August 16, 2011
Florida Supreme Court to Governor Rick Scott: Unconstitutional Executive Order Suspending Agency Actions
In an opinion today, Wiley v. Scott, the Florida Supreme Court dealt a blow to Governor Rick Scott's attempt to - - - as the Governor's website describes it - - - fulfill a campaign practice by "signing executive orders to freeze job-killing regulations." In Executive Order 11-01 entitled "Suspending Rulemaking and Establishing the Office of Fiscal Accountability and Regulatory Reform" Scott established the office, known as OFARR, within the Executive Office of the Governor and directed the suspension of rulemaking except as approved by OFARR. After a lawsuit was brought but before today's opinion, Scott superceded EO 11-01 with Executive Order-11-72, in which he no longer used the word "suspend." The Florida Supreme Court deemed this change more apparent than real, labeling it "nothing more than a sleight of hand."
In Wiley, the Florida Supreme Court (pictured below) issued the extraordinary writ of quo warranto - - - a proper writ, according to a previous case, to "challenge the 'power and authority' of a constitutional officer, such as the Governor."
Having agreed to consider the case, the per curiam opinion, over two dissents, forumulated its "precise task" as being "to decide whether the Governor has overstepped his constitutional authority by issuing executive orders which contain certain limitations and suspensions upon agencies relating to their delegated legislative rulemaking authority and the requirements related thereto."
The Florida Supreme Court found that the Governor usurped the legislative role under the strong separation of powers principles in the Florida Constitution.
Rulemaking is a derivative of lawmaking. An agency is empowered to adopt rules if two requirements are satisfied. First, there must be a statutory grant of rulemaking authority, and second, there must be a specific law to be implemented.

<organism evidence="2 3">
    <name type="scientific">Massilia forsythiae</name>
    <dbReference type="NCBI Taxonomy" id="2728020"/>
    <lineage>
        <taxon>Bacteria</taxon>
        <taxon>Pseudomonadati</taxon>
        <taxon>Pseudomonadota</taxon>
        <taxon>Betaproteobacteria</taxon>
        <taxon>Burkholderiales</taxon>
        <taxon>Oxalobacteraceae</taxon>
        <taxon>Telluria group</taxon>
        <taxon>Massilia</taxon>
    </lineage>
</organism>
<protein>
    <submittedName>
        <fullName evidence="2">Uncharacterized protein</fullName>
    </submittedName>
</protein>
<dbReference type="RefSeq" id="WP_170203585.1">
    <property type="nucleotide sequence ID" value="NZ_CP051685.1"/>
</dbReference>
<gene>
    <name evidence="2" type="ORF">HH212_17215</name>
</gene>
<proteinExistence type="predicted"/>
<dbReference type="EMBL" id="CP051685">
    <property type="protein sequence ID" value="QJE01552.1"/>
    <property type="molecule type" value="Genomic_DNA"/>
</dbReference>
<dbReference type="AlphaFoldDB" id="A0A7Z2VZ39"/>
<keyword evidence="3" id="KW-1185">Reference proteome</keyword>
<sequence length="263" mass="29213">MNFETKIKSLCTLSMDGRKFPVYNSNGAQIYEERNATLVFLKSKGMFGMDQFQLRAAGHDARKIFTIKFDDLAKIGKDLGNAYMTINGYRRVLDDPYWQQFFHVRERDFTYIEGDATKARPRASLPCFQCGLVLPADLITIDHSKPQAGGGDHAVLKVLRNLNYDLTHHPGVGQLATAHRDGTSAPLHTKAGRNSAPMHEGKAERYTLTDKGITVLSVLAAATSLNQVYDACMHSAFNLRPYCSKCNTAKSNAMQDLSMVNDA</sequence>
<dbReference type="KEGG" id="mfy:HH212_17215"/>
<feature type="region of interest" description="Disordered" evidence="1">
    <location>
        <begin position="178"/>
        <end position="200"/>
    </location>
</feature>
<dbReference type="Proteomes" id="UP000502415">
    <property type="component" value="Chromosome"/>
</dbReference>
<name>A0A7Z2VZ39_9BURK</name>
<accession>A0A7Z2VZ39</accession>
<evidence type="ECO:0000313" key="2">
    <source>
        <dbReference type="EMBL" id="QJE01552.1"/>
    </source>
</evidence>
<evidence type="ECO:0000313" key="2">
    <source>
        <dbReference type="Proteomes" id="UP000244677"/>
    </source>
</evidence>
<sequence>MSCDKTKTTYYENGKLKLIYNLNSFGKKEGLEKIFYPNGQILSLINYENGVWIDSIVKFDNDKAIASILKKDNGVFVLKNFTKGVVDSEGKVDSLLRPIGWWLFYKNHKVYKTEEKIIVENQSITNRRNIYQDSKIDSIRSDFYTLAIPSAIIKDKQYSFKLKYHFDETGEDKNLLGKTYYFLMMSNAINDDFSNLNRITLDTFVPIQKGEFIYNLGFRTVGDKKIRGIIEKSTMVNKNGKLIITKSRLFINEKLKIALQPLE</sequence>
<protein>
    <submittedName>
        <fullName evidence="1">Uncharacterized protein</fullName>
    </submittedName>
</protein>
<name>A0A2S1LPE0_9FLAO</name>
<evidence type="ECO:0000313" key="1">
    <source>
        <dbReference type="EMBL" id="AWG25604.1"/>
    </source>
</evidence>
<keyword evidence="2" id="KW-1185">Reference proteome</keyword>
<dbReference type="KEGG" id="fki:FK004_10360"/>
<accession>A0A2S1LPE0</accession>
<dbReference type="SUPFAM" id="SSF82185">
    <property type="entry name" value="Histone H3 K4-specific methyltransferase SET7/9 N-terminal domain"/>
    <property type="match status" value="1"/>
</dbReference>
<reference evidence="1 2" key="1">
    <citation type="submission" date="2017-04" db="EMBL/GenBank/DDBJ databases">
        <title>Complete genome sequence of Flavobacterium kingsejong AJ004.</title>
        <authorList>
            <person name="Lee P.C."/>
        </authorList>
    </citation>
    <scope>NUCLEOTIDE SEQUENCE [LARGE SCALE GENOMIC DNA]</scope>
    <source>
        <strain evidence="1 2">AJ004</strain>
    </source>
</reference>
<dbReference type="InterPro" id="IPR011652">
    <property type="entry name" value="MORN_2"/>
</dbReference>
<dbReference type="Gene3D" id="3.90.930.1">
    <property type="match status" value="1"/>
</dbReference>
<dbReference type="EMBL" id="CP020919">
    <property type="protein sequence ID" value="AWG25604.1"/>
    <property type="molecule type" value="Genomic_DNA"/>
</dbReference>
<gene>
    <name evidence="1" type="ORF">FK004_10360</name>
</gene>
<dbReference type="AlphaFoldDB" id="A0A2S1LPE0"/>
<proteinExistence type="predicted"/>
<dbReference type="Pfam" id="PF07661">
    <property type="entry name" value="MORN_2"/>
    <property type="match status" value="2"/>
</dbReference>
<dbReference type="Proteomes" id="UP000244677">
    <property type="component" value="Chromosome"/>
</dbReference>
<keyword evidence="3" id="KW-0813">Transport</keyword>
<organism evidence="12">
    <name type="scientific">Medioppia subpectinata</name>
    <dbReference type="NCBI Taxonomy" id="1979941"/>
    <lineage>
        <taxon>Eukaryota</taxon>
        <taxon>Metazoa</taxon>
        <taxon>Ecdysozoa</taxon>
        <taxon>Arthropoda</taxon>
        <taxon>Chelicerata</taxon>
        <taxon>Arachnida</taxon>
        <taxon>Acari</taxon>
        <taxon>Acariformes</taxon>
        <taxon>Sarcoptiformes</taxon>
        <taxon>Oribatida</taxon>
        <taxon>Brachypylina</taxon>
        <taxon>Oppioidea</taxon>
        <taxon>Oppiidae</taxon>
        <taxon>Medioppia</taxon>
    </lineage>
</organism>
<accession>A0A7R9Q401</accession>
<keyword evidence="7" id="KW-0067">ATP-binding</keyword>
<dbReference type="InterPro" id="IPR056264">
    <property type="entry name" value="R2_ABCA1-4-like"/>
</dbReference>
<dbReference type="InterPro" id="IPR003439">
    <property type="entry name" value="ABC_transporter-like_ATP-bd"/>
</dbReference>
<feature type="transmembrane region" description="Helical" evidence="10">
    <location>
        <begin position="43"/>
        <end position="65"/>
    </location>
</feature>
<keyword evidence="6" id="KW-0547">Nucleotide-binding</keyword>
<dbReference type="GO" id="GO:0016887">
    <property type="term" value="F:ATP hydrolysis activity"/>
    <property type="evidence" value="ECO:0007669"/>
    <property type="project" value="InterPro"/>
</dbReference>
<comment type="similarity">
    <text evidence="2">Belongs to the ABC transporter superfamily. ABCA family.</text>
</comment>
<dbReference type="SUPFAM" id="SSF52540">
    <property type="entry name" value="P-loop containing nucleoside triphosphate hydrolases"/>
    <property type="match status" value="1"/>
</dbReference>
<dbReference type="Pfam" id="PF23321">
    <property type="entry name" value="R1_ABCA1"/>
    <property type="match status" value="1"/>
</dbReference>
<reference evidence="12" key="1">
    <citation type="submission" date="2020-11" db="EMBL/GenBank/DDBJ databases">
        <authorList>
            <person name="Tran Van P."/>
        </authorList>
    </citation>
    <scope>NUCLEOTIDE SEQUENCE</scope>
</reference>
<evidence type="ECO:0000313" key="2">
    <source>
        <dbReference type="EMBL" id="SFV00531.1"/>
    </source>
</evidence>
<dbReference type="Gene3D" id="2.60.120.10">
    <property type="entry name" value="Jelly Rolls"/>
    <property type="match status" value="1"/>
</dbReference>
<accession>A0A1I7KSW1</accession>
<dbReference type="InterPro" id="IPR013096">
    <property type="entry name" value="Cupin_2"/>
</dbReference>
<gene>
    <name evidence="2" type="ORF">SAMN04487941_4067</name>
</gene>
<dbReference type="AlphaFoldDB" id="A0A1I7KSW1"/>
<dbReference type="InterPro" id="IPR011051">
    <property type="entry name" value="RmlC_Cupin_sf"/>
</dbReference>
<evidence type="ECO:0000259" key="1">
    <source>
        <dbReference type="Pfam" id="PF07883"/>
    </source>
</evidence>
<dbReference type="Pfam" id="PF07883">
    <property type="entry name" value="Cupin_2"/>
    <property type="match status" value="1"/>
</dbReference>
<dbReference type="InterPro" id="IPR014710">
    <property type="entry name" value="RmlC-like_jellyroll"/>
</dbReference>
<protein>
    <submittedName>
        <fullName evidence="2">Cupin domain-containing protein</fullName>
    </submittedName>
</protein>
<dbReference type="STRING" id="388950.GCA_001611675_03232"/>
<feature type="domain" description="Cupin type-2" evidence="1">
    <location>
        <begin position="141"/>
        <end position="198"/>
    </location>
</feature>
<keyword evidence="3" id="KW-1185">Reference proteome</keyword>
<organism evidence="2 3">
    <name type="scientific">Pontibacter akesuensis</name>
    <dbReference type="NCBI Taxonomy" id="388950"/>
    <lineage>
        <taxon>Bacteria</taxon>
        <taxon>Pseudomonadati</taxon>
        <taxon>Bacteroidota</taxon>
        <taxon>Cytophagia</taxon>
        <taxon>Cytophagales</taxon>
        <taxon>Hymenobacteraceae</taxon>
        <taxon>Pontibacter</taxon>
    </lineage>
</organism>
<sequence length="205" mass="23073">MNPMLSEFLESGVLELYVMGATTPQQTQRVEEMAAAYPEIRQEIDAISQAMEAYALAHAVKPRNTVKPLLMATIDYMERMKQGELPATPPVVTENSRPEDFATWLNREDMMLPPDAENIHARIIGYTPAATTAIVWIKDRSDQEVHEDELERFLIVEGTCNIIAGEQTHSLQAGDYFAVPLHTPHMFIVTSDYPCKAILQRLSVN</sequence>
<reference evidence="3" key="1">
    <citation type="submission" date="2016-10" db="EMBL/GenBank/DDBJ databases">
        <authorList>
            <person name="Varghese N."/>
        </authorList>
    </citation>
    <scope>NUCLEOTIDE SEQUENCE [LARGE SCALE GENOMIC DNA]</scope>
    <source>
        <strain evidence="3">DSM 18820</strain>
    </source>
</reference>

After an extensive analysis, the court concluded that the Governor‘s executive orders, to the extent each suspends and terminates rulemaking by precluding notice publication and other compliance with the state administrative procedure act absent prior approval from OFARR, infringe upon the very process of rulemaking and encroach upon the Legislature‘s delegation of its rulemaking power. The court noted that whether "the Governor exceeded his authority derived from state law does not turn upon the number of times the encroachment occurred or whether petitioner was personally affected by it."
Two Florida Supreme Court Justices dissented, joining each other's opinions but writing separately. Justice Ricky Poston's dissent is longest, nearly as lengthy as the court's per curiam majority opinion. Poston relies on Article IV, section 1(a) of the Florida Constitution that provides that the "supreme executive power shall be vested in a governor" and argues that the Governor has broad powers. Polston also argues that because EO 11-01 has been superceded and OFARR is approving rulemaking, the Florida Supreme Court's opinion is merely advisory.
The opinion, however, relies upon state constitutional separation of powers provisions and principles to invalidate the acts of a controversial governor seeking to create a super-administrative agency within the Executive branch to control all other agencies. As such, it might be read with interest by other state supreme courts, and perhaps other governors.
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